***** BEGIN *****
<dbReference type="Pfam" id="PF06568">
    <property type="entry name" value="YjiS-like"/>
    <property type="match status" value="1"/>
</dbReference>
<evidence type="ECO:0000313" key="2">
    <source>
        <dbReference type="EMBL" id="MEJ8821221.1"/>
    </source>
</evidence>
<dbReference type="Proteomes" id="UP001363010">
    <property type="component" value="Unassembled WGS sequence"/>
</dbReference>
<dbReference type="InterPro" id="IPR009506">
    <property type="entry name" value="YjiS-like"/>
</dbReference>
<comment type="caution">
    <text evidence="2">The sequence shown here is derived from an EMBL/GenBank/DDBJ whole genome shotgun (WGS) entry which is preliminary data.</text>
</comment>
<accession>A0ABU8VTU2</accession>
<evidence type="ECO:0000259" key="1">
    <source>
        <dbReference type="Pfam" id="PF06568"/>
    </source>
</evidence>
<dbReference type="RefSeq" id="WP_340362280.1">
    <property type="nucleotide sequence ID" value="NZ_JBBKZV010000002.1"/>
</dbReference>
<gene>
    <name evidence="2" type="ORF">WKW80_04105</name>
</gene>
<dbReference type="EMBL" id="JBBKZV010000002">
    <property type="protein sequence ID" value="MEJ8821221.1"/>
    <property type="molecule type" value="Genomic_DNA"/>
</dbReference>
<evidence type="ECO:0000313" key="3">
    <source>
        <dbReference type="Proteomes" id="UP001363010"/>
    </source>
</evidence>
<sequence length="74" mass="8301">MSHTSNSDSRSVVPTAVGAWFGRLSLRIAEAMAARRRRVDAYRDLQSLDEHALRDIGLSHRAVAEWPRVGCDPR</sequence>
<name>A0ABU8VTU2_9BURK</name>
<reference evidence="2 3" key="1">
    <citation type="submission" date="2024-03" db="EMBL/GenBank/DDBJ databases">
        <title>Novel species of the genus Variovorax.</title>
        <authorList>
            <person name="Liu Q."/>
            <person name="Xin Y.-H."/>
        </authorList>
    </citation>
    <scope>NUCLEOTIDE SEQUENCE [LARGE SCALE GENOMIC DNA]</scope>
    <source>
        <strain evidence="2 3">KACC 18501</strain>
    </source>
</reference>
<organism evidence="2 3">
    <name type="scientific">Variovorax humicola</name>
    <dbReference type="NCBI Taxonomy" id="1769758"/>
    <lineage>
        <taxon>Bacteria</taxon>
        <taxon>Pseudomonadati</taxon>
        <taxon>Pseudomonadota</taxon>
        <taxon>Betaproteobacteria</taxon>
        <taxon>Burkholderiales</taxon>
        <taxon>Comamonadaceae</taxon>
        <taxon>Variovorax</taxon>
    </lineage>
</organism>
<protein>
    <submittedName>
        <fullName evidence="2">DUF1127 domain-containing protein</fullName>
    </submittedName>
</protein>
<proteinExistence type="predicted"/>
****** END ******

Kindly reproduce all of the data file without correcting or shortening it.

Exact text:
<dbReference type="Pfam" id="PF06568">
    <property type="entry name" value="YjiS-like"/>
    <property type="match status" value="1"/>
</dbReference>
<evidence type="ECO:0000313" key="2">
    <source>
        <dbReference type="EMBL" id="MEJ8821221.1"/>
    </source>
</evidence>
<dbReference type="Proteomes" id="UP001363010">
    <property type="component" value="Unassembled WGS sequence"/>
</dbReference>
<dbReference type="InterPro" id="IPR009506">
    <property type="entry name" value="YjiS-like"/>
</dbReference>
<comment type="caution">
    <text evidence="2">The sequence shown here is derived from an EMBL/GenBank/DDBJ whole genome shotgun (WGS) entry which is preliminary data.</text>
</comment>
<accession>A0ABU8VTU2</accession>
<evidence type="ECO:0000259" key="1">
    <source>
        <dbReference type="Pfam" id="PF06568"/>
    </source>
</evidence>
<dbReference type="RefSeq" id="WP_340362280.1">
    <property type="nucleotide sequence ID" value="NZ_JBBKZV010000002.1"/>
</dbReference>
<gene>
    <name evidence="2" type="ORF">WKW80_04105</name>
</gene>
<dbReference type="EMBL" id="JBBKZV010000002">
    <property type="protein sequence ID" value="MEJ8821221.1"/>
    <property type="molecule type" value="Genomic_DNA"/>
</dbReference>
<evidence type="ECO:0000313" key="3">
    <source>
        <dbReference type="Proteomes" id="UP001363010"/>
    </source>
</evidence>
<sequence length="74" mass="8301">MSHTSNSDSRSVVPTAVGAWFGRLSLRIAEAMAARRRRVDAYRDLQSLDEHALRDIGLSHRAVAEWPRVGCDPR</sequence>
<name>A0ABU8VTU2_9BURK</name>
<reference evidence="2 3" key="1">
    <citation type="submission" date="2024-03" db="EMBL/GenBank/DDBJ databases">
        <title>Novel species of the genus Variovorax.</title>
        <authorList>
            <person name="Liu Q."/>
            <person name="Xin Y.-H."/>
        </authorList>
    </citation>
    <scope>NUCLEOTIDE SEQUENCE [LARGE SCALE GENOMIC DNA]</scope>
    <source>
        <strain evidence="2 3">KACC 18501</strain>
    </source>
</reference>
<organism evidence="2 3">
    <name type="scientific">Variovorax humicola</name>
    <dbReference type="NCBI Taxonomy" id="1769758"/>
    <lineage>
        <taxon>Bacteria</taxon>
        <taxon>Pseudomonadati</taxon>
        <taxon>Pseudomonadota</taxon>
        <taxon>Betaproteobacteria</taxon>
        <taxon>Burkholderiales</taxon>
        <taxon>Comamonadaceae</taxon>
        <taxon>Variovorax</taxon>
    </lineage>
</organism>
<protein>
    <submittedName>
        <fullName evidence="2">DUF1127 domain-containing protein</fullName>
    </submittedName>
</protein>
<proteinExistence type="predicted"/>